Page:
Nearly everything worth saying about this week’s Parents Involved decision has probably already been covered in previous threads (and elsewhere), but I want to highlight one piece of relevant historical obfuscation that joins several right-wing talking points about the history of and appropriate remedies for racial segregation. It’s axiomatic, of course, that your garden-variety wingnut sallies forth into the world with a severely limited understanding of the history of race in the US; as near as I can tell, the second half of the 19th century is an especially dark void for these people, who are prone to utter all kinds of bloated inanities about the Civil War, reconstruction, immigration and optional, imperial wars. That period really has it all — expanding government authority, massive demographic change, violent social conflict in every region of the nation, corporate growth, military revitalization — and nearly every time conservatives open their mouths on any of these subjects, they fuck it up royally.
The latest iteration of this trend comes by way of Captain’s Quarters, where Ed observes that
[r]acial preferences may have suffered a body blow, but we still have not succeeded in pushing market-based solutions to resolve the vestiges of the government failures to enforce the 14th Amendment for 100 years.
Um. Say what?
First of all, if I read Ed correctly, he’s expressing a geniune lament that radical reconstruction efforts — including state-level, race-based policies dedicated to integrating public schools — amounted to what Carl Schurz famously described as a “revolution, but half accomplished.” Good for him. As I gather from reading conservative blogs this week, it takes remarkable moral courage to denounce the “vestiges” of Jim Crow. I’m heartened to see that we’ve moved beyond the agonizing denunciations of Dred Scott and chattel slavery. (As a side note, could we at last retire the noxious metaphor of “vestigial” racism — as if economic inequities, vote suppression, and other ills were nothing more than vanishing traces of a regrettable past, or a shrunken, useless organ like an appendix? Among other things, racial resentment has been a vital part of conservative electoral success since the 1960s. However we choose to characterize that fact, “vestigial” isn’t the accurate term.)
But what is this “failure” of which the Captain speaks? As Ed is doubtless aware, by the 1872 Presidential election, the Republican Party had essentially abandoned the project of reconstruction to prevent the defection of Northern white voters from its ranks; by 1874, only a handful of states governments had not yet been “redeemed” by white supremacists; and beginning with the Slaughterhouse cases in 1873, the Supreme Court began narrowing the scope of the Fourteenth Amendment in a way that flatly ignored its legislative history and the easily discernible intent of its framers. In other words, “the government” did notfail to enforce its own Constitution for 100 years — this would imply that some sort of genuine attempt had been made in that direction.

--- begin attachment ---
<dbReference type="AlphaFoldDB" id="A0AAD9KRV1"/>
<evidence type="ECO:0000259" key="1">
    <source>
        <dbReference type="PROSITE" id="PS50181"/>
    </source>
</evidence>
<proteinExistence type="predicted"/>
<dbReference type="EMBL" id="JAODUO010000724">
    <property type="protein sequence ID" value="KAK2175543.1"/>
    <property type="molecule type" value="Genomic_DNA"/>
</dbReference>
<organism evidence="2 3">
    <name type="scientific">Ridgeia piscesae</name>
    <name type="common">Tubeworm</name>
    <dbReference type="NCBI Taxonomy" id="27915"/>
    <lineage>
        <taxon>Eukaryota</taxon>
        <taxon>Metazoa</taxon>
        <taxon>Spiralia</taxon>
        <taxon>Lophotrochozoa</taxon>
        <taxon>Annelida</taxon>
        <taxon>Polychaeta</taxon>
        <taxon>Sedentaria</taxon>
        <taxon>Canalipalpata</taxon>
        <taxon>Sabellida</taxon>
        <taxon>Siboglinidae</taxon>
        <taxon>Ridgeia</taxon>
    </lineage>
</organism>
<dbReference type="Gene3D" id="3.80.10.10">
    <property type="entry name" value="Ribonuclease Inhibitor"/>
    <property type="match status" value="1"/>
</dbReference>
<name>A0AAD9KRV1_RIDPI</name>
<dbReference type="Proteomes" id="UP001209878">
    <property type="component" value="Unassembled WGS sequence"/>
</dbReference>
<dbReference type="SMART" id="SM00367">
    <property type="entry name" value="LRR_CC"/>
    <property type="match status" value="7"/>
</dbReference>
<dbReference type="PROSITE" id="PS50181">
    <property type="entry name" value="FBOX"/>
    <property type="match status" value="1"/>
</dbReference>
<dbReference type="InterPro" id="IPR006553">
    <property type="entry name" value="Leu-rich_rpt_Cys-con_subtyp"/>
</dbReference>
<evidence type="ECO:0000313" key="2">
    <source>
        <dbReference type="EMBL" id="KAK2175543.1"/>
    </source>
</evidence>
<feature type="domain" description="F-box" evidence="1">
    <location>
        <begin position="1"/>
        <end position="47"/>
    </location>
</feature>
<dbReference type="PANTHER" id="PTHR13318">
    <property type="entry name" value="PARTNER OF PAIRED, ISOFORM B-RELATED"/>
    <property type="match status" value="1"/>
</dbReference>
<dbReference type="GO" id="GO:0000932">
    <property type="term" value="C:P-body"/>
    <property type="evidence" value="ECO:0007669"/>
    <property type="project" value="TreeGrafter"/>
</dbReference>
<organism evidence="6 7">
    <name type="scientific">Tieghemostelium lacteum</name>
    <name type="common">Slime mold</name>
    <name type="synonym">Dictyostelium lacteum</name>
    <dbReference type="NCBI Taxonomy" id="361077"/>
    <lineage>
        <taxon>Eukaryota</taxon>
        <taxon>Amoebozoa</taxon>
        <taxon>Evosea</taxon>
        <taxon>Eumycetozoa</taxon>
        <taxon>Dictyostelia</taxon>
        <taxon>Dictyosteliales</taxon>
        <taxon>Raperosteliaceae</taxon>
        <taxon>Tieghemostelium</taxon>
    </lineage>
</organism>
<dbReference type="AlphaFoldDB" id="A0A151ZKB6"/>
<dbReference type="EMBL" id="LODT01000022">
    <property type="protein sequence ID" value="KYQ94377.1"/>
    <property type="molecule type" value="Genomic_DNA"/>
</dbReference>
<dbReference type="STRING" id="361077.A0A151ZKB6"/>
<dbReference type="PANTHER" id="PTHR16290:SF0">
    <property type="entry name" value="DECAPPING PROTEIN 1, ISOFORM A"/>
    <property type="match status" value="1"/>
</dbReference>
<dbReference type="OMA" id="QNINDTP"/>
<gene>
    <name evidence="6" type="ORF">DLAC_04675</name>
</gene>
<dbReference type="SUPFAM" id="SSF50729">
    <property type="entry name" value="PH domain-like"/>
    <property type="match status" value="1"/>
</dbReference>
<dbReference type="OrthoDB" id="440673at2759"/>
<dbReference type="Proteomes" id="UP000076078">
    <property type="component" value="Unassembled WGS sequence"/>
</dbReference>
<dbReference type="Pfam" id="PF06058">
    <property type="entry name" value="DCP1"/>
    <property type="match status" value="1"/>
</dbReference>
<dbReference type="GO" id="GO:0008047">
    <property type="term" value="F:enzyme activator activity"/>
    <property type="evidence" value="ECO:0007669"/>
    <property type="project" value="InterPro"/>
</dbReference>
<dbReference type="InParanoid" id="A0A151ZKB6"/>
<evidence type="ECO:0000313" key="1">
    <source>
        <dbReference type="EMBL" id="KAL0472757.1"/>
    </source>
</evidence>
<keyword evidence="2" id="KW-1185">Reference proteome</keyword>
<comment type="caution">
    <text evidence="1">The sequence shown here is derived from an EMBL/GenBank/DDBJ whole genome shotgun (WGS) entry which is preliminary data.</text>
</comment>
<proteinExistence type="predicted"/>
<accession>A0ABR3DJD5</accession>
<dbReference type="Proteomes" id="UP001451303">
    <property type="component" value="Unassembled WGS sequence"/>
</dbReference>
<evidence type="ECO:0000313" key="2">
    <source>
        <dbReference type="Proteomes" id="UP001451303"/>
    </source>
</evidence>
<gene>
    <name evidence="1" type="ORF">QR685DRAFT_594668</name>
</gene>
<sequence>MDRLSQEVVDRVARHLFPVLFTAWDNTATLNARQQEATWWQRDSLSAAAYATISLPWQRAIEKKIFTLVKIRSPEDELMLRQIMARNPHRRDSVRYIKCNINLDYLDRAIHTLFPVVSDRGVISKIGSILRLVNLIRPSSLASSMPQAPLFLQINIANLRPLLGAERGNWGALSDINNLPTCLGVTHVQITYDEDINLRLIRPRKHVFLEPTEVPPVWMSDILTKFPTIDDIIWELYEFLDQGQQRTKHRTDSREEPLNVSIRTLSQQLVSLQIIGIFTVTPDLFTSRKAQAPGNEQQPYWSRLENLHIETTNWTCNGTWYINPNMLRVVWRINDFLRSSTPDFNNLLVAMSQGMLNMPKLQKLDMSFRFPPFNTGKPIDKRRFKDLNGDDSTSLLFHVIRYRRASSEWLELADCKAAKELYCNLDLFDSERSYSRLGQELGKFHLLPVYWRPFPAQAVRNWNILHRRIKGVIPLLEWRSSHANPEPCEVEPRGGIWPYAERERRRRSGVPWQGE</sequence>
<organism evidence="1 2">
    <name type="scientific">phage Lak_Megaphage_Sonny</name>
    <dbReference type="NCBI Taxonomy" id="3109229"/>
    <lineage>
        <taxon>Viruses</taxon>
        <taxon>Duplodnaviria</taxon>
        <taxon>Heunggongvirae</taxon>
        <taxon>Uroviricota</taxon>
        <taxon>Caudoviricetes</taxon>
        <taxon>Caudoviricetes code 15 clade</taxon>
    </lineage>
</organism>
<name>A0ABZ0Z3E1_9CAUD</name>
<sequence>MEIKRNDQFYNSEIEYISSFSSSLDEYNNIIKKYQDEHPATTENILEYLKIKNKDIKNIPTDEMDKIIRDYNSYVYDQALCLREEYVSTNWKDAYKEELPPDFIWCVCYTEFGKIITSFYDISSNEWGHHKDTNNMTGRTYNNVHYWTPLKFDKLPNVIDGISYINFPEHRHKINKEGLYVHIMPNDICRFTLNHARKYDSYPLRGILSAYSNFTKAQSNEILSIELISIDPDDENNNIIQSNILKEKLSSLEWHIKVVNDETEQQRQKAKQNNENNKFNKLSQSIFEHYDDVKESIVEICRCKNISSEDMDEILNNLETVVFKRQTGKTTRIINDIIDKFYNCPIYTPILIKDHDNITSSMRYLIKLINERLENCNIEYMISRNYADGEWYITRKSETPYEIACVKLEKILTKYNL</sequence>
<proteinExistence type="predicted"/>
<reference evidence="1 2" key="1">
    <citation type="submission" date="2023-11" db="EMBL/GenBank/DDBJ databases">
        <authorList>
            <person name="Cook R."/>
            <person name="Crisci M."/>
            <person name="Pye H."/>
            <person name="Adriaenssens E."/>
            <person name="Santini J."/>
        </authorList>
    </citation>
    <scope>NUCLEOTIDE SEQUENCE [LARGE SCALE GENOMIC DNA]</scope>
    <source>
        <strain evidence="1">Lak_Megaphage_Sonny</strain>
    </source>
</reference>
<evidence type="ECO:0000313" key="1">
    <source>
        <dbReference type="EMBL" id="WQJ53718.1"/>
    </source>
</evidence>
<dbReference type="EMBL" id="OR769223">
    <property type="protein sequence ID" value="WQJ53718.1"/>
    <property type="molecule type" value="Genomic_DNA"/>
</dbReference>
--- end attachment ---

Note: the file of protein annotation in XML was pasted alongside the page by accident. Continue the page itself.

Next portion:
Instead, “the government” allowed “the market” to determine that blacks were unfit for equal citizenship, that they were biologically and socially inferior, that they were to be governed by a regime of petty coercion and extraordinary violence, that they were uniquely suited to unskilled labor, and that all of this was to function as permanently as possible. “The market” also satisfied a healthy white demand for coon songs, racist postcards, horrid novels and films, and souvenirs from the latest lynchings — all of which helped to rationalize the broader architecture of white supremacy. Now, one could make the case (as liberal opponents of segregation sometimes did) that Jim Crow laws were an unjust interference with the socio-economic order and that Jim Crow regulations — however much they conformed to popular (i.e., white) preferences — weren’t actually expressions of the mystical priorities of “the market.” But as Nancy Cohen points out in her excellent work on late 19th century liberalism, most of the “market-based solutions” to the post-Civil War racial landscape went no further than boarding up the Freedman’s Bureau, removing federal troops from conquered lands, and muttering pieties about hard work, personal responsibility, and the immutable laws of the economy as Southern blacks were siphoned into debt peonage.
The larger point is this: As our courts narrow the remedies available to correct racial disparities in education, we’re going to have to endure a lot of nonsense about how “market-based solutions” like
coupons “vouchers” will cleanse our souls. Clarence Thomas and others will ask us to worry about “elites bearing racial theories” — a statement so historically ignorant as to deserve a separate post — while asking us to trust the better angels of the market. It’s worth bearing in mind that “the market” has been part of the problem all along.